Grant: $25,460 - National Institutes of Health - Jul. 20, 2009
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Award Description: The goal of this proposal is to optimize engineered intracellular antibodies (intrabodies) as novel clinical reagents and drug discovery tools for the treatment of Huntington's Disease (HD), with broad, long-term relevance to other neurodegenerative disorders caused by misfolded proteins. Intrabodies use the target specificity of antibodies to form complexes with intracellular proteins, and are already in clinical trials for treatment of cancers and AIDS. The research design starts with in vivo testing with a single-chain Fv anti-huntingtin (htt) intrabody (scFv C4) that has shown significant rescue of HD phenotypes in cell lines, organotypic slice cultures and a Drosophila HD model; plus a newer single domain intrabody (VL 12.3)that shows even stronger anti-htt aggregation properties in situ. Delivery of the intrabody genes will utilize a non-primate lentivirus, Equine Infectious Anemia Virus (EIAV), with either a VSVG or Rabies-g envelope, as one gene therapy vector, with some experiments to compare with delivery using AAV vectors provided by a collaborator. Quantitative assays of abnormal nuclear htt accumulation and aggregation, DARPP- 32 levels, and open field activity behavior will be used to assess the efficacy of the intrabodies delivered to the brains of Exon 1 transgenic (R6/1) and Hdh knock-in (Q111) mouse models on the same inbred genetic background. Simultaneously, screening and testing of a small pool of newer intrabodies will be done using anti-aggregation, protection, and toxicity assays in neuronal cell lines. The most successful of the new intrabodies will then be tested as above. If correction is incomplete with individual intrabodies, combination therapies will be tested in cells and in vivo. At the end of these studies, we will have established the optimal characteristics of intrabodies for eventual HD therapeutics and further drug discovery. These approaches should also be generally applicable for other neurodegenerative diseases that result from abnormal protein folding and accumulation, including Alzheimer's, Parkinson's, and prion diseases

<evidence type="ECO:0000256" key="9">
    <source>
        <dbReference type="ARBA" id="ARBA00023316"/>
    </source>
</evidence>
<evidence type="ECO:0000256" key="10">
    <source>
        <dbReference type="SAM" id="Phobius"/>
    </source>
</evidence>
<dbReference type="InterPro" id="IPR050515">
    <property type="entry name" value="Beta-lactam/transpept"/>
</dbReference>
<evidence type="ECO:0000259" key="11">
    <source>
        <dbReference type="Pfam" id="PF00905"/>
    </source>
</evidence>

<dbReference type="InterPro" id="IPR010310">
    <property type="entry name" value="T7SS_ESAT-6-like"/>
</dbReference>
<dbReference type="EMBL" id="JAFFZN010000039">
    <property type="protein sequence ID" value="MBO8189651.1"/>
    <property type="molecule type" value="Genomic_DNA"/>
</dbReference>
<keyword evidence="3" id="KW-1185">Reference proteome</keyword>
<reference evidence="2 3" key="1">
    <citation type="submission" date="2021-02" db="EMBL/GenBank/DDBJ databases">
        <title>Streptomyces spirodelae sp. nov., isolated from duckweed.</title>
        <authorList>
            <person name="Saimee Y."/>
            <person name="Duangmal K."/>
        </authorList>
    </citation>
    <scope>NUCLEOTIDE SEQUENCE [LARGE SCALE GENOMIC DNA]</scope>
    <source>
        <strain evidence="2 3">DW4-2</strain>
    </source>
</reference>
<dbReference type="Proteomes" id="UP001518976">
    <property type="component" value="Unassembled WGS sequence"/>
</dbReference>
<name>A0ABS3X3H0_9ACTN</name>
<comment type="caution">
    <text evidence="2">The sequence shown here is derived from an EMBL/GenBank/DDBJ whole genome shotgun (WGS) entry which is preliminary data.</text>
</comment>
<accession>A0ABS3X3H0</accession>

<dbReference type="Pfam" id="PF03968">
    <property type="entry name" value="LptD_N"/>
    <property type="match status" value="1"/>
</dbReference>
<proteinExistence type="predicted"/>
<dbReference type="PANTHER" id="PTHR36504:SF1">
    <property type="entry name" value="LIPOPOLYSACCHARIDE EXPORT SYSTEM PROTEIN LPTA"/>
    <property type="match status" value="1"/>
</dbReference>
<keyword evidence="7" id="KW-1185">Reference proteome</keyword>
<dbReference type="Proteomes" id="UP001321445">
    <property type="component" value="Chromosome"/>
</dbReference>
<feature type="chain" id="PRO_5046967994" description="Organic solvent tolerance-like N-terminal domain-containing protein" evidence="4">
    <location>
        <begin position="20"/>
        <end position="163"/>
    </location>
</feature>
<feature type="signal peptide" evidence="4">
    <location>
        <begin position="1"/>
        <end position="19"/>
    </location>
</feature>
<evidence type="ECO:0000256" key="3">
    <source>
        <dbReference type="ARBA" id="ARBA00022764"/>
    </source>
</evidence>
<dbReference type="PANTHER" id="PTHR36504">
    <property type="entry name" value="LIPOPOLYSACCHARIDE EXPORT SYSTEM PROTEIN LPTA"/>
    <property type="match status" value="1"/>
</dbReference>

Project Description: Julie McLear Friot, Ph.D,. Assistant Professor of Biology at Utica College; Utica, NY spent 8 weeks doing research on Huntington’s Disease therapeutics, and training and supervising an undergraduate, Maggie Wright, also from Utica College. Julie’s personal development goals were completed -- she learned new Drosophila techniques, discussed project design and goals, worked on a review publication and a research publication, and collected data that will be followed up at Utica College. She has immediately set up a new Drosophila genetics unit in the course that she is teaching this fall at Utica College. Maggie worked an additional three weeks, collecting data, and learning some additional molecular procedures from others in the Messer Lab. Maggie now has a set of skills, and a better understanding of bench research; she will be applying to graduate school in neuroscience this fall. Both Julie and Maggie also interacted extensively with other Wadsworth faculty, students, postdocs, and several other undergraduates in our summer program. They also received Bioethics training from an outside speaker.
Jobs Summary: Summer Intern - Generate data w/intrabody/HD flies plus small molecules - New Hire, Research Scientist II - Conduct research on combinatorial Huntington's Disease therapy - new hire (Total jobs reported: 1)
Project Status: Completed
This award's data was last updated on Jul. 20, 2009. Help expand these official descriptions using the wiki below.